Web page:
Last Night: Carnival Mécanique

Categories: Last Night


Notes and Photos by Edward Paik

Paul Cesewski’s art is pure garbage. And the SF Recycling & Disposal couldn’t have been more satisfied -- his four months of labor manifested in a series of fun, functional pieces on display at the "Carnival Mécanique" Friday evening.

On a bed of tanbark and concrete lay contraptions made of tossed-out bolts, bicycle rims and chains, all recycled to form Cesewski’s work.

“I wanted to build a carnival midway of interactive sculptures,” Said Cesewski, who was one of four quarterly Artist-in-Residence candidates this year that had the opportunity to create art out of trash.

Participants and exhibit-goers were encouraged to “pedal” pieces, including a wheelchair bike attached to a generator and drum cymbals and a stationery bicycle connected to a pumping water hose.

“This particular show is very different in that we have mechanical-assisted devices,” said Bob Besso, Recycling Program Manager of NorCal Waste Systems in S.F. “It’s a wonderful example of what can be used from waste. It doesn’t have to be disposed of, it can make things happen.”

Standing in front of the “Fantastic Three,” Besso led others to the three blue, black and green disposal bins that are a part of a citywide program. Recyclable materials such as bottles and cans go in the blue bin, organic waste in the green and all others into the black.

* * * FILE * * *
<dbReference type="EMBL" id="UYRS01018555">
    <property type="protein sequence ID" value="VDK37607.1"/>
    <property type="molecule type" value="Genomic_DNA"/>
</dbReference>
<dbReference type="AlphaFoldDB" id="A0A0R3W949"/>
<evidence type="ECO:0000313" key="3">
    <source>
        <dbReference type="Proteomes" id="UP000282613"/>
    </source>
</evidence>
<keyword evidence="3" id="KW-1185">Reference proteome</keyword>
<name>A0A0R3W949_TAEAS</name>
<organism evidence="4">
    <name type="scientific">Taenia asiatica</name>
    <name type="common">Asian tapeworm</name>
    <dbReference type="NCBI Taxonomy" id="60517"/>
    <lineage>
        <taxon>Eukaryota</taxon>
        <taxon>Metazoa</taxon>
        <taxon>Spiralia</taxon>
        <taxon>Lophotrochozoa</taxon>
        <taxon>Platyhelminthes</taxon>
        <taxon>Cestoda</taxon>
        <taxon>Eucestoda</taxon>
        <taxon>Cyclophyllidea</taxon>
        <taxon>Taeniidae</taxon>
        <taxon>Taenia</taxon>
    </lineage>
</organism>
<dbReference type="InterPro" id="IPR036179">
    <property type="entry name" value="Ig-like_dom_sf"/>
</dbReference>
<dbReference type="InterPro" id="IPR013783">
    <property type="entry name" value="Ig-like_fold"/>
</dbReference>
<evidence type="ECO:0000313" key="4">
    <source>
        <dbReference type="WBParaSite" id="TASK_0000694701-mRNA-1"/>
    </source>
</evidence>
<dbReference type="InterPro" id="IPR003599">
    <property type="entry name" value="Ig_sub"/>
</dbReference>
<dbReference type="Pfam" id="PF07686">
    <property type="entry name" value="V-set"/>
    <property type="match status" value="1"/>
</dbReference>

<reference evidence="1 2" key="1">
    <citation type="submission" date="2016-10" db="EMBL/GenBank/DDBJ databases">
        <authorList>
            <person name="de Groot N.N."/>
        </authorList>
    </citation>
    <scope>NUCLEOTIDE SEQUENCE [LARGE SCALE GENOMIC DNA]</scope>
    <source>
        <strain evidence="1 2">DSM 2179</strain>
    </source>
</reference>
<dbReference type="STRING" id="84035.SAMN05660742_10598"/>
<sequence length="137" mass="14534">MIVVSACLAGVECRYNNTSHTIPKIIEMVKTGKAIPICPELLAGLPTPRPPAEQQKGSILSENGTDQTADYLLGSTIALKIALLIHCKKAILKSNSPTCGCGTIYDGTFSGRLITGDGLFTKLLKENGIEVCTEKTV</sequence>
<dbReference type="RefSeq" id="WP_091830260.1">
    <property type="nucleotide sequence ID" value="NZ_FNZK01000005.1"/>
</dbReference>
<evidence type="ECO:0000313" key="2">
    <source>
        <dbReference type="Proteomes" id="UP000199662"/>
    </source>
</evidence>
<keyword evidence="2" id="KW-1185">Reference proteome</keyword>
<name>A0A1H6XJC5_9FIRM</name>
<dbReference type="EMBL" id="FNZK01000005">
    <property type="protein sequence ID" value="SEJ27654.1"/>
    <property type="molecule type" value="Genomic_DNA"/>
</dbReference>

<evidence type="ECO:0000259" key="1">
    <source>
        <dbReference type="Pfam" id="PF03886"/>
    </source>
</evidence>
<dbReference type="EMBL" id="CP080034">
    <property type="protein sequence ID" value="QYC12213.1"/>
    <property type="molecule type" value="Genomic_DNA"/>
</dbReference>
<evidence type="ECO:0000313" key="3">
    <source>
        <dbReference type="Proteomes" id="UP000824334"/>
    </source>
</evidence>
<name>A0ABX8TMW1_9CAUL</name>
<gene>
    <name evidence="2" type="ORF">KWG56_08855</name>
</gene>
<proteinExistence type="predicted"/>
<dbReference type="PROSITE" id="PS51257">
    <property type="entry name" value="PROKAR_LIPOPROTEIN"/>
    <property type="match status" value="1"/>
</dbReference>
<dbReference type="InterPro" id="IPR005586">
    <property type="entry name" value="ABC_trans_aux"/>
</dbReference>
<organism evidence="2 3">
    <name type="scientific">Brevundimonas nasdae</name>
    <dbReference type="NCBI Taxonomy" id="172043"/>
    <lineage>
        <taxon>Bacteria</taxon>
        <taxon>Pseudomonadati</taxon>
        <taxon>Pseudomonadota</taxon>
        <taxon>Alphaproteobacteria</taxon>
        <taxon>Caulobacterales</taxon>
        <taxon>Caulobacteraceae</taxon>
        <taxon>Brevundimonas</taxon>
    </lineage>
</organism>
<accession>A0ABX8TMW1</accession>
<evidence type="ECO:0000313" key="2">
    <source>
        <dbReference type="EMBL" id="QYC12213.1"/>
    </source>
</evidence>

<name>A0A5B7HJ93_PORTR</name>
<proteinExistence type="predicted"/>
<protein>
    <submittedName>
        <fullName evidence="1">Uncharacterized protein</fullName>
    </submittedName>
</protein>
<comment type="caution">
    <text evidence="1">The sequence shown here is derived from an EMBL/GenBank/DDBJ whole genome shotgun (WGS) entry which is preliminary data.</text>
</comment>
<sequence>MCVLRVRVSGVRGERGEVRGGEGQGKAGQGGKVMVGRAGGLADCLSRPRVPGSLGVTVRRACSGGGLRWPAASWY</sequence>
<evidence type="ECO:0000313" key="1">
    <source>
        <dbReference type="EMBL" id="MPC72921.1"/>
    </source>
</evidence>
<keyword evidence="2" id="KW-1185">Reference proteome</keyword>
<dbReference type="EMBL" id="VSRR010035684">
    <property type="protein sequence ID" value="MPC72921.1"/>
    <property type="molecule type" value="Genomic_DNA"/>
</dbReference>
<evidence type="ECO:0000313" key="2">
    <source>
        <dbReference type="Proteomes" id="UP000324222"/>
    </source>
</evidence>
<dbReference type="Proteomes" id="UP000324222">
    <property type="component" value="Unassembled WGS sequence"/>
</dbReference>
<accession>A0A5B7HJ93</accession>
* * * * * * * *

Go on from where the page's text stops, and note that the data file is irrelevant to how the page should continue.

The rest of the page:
“We want to minimize the stuff that goes in the black one,” he said.

And Ceseski's art proved that waste could be retooled to have some entertainment value.

Joad Stein and his younger brother Elliot played with the recreated waste, dropping a metal marble from the 12-foot 400-pound “Cyclone” and dousing fire with the “Firefighter Bike.”

“This is the first art exhibit that they walked into and they just begin enjoying, and they known how to have fun. It’s perfect for them,” said Gary, father of the boys.

“I’m a big advocate of the bicycle. Not only can you get around and not pay $4.15 for a gallon of gas but you can have fun and invent,” Gary said. “Being on a bicycle and doing things on your own, it just activates another part of your brain and that’s exactly what’s going on here.”


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